This post is in honor of Service Design Day — and everyone who’s sick, grieving, or just struggling to make sense of the world right now.
While walking across the Millennium Bridge in London a few years ago, I noticed a group of people standing around and looking down curiously at a man who was laying at their feet. My first thought was concern: Is this man alright? Is he hurt? Does he need help? But as I got closer, I realized that he was not only fine — he was painting.
I would find out later that the man was Ben Wilson, a.k.a. The Chewing Gum Man. And he’s created hundreds of paintings on this bridge, each on a canvas of spat out and squashed chewing gum.
While the adults in the crowd hovered about him in silence, a five-year-old girl approached and asked the question that was likely on all of our minds: “Why are you doing this?” To which The Chewing Gum Man gently replied, “There are lots of ugly things in this world, like these spots of old, dirty gum. I’m trying to make them a little more beautiful.”
No doubt, Ben has been successful in his mission. His miniature paintings add bursts of color to the steel bridge and surrounding gray of London. Some depict tiny action scenes. Some look like crazy multi-colored aliens. And others have become tributes bearing the names, languages, and country flags of onlookers who were lucky enough to talk with him during one of his painting sessions. All along the bridge, as locals hurry from one side to the other, tourists and amateur art appreciators stop and stoop to admire his many works.
No one asked Ben to do this. In fact, the London police have twice asked him not to do this, by way of arrests in 2005 and 2009 on suspicions of criminal damage.
But that hasn’t stopped him.
I don’t know Ben, so I’m not sure if it’s dedication to his art, stubbornness, or some other flavor of persistence — but whatever it is, I’d like to bottle it and share it with the world… A world that is hurting in so many ways right now.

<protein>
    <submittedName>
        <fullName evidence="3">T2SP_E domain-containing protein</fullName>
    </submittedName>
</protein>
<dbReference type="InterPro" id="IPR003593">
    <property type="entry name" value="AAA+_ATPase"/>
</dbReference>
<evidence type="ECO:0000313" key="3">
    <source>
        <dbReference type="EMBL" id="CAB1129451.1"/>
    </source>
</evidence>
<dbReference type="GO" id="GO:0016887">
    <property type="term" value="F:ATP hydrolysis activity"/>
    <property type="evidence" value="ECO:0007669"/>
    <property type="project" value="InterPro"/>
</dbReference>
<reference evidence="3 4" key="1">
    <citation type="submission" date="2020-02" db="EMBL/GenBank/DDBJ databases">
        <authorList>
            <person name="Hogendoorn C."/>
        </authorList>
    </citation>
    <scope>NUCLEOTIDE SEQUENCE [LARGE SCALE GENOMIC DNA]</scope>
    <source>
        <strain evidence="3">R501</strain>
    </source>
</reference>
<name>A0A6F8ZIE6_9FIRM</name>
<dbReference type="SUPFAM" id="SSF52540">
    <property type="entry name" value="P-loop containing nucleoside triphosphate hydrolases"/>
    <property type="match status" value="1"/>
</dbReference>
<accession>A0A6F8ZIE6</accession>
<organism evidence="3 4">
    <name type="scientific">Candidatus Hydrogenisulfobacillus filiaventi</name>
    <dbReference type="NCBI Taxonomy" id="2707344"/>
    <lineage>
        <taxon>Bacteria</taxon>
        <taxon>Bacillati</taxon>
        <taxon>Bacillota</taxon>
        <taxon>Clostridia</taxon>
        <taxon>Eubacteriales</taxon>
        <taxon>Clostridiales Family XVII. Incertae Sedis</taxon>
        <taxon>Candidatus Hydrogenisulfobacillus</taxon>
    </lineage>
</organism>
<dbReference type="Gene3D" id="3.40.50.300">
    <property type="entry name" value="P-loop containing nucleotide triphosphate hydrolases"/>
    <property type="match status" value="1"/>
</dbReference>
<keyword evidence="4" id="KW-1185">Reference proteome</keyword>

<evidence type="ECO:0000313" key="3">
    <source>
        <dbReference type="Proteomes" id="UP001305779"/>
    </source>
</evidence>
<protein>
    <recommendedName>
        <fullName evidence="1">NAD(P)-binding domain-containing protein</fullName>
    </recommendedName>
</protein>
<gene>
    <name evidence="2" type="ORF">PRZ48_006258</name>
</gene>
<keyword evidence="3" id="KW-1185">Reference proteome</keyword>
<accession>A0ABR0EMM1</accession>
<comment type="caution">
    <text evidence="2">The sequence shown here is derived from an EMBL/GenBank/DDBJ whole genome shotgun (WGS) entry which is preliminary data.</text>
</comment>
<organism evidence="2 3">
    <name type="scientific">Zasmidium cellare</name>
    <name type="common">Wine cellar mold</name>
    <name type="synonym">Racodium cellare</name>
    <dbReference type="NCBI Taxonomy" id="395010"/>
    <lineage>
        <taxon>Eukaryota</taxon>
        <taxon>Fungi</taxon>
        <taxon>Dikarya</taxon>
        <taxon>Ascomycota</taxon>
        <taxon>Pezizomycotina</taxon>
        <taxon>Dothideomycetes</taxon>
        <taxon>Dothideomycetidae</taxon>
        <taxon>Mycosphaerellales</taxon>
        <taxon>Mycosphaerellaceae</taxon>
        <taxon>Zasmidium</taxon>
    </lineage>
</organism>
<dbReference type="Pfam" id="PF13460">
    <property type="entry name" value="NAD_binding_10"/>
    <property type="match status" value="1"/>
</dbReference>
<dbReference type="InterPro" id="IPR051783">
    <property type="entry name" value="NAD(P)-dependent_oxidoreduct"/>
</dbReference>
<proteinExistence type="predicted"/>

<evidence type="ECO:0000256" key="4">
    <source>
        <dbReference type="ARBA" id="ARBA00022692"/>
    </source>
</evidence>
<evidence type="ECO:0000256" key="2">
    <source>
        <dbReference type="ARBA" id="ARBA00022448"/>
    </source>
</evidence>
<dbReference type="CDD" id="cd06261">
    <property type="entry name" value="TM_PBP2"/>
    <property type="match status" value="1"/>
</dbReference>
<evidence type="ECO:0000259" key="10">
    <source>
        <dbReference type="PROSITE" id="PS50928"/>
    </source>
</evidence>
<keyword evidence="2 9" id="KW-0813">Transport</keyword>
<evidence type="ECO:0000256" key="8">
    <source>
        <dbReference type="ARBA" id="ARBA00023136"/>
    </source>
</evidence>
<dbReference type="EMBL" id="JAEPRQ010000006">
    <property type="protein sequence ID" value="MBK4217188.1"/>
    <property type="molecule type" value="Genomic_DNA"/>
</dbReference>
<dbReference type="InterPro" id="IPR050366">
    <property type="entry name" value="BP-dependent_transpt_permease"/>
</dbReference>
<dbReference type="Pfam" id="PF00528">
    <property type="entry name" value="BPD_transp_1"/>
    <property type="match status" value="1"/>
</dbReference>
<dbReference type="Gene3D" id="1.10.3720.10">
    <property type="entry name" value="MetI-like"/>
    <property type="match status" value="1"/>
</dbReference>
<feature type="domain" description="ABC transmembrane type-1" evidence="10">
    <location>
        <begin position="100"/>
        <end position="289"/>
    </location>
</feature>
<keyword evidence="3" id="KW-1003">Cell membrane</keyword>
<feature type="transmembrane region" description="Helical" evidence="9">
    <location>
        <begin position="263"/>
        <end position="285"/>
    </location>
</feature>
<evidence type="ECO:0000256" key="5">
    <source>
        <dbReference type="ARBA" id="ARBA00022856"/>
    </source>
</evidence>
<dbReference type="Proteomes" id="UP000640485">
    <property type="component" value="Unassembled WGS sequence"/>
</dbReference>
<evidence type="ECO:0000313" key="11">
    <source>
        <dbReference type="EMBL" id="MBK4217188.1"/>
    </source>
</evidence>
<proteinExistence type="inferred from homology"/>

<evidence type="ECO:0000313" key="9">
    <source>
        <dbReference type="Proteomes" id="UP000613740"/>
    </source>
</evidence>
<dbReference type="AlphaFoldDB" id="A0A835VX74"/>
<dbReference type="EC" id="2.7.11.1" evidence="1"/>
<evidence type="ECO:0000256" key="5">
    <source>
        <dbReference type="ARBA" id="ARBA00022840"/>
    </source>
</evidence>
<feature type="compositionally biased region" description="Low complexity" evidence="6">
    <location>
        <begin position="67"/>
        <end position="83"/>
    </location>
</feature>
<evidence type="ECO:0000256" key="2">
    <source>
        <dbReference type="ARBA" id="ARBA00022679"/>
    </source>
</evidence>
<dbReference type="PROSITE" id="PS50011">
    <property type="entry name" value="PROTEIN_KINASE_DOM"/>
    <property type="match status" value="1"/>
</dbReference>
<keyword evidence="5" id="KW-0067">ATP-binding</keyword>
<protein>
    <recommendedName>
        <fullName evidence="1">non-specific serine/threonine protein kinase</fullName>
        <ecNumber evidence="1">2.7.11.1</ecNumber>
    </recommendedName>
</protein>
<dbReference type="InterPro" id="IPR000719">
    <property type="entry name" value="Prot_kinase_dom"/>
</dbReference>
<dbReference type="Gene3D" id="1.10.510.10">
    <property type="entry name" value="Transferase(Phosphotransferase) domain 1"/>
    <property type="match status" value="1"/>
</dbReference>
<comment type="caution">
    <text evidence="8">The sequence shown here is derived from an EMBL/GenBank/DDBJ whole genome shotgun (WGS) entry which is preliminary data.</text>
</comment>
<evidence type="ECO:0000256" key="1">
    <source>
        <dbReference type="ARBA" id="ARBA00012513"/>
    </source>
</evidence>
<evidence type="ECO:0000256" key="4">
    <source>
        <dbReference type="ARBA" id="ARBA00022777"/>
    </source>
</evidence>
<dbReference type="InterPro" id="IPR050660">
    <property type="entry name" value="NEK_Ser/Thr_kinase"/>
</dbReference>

If you’re inspired, like I am, by Ben’s work, I’d encourage you to think about the following questions:
- Where do you see spots of old, dirty gum? I don’t meet the literal spots of gum — although perhaps there’s a bit of that laying around in your life, as well. Rather, look around the world, throughout your neighborhood, and into the lives of those around you. Do you see injustice? Are your local businesses struggling? Are your neighbors lonely? Are your kids scared about the future? Is there a stray cat meowing out on the street? Some spots are tiny, while others seem insurmountably large. But they’re all worth examining.
- What would it look like to make these old, dirty spots a little more beautiful? If you have experience in a discipline like service design, experience design, or interaction design, you have an entire tool set to apply to this question. But even if you don’t, all you need to do is imagine a better future: One with miniature paintings instead of ugly squashed gum. One with thriving independent restaurants instead of closed storefronts. One with the meowing coming from your couch instead of the street. One with love and respect for all people.
- How can you make that beauty come to life? It’s one thing to imagine a more beautiful word — and quite another to actually make it happen. We each have the skills, know-how, and raw talent to contribute in a different way. Painting little spots of gum is clearly in Ben’s Zone of Genius, a concept I wrote about recently. Right now, all of us need to be working in our respective Zones of Genius, each making the world a little more beautiful in the ways that only we uniquely can.
Ben’s the obvious leading man in the chewing gum story. The one I try to emulate. I’m guessing he doesn’t consider himself a superhero, but I like to imagine him slipping into an old red phone booth near the Millennium Bridge and emerging as The Chewing Gum Man, a cape over his speckled coveralls.
But it’s difficult to be a superhero. As Ben knows, it may even get you arrested.
That’s why it’s worth noting the supporting actor: The 5-year-old girl who dared do what dozens of adults didn’t. She spoke up and expressed her inner curiosity, asking a complete stranger why the heck he was doing what he was doing. And if she hadn’t, I wouldn’t have had nearly the same story to share with you here.
So, if you’re struggling to make the world a little more beautiful right now, just look around with childish curiosity. And then, speak up. Talk about what you see. Wonder and ask questions out loud.
You never know who you may inspire.
Parts of this post originally appeared in my regular column in Touchpoint Journal, published by the Service Design Network.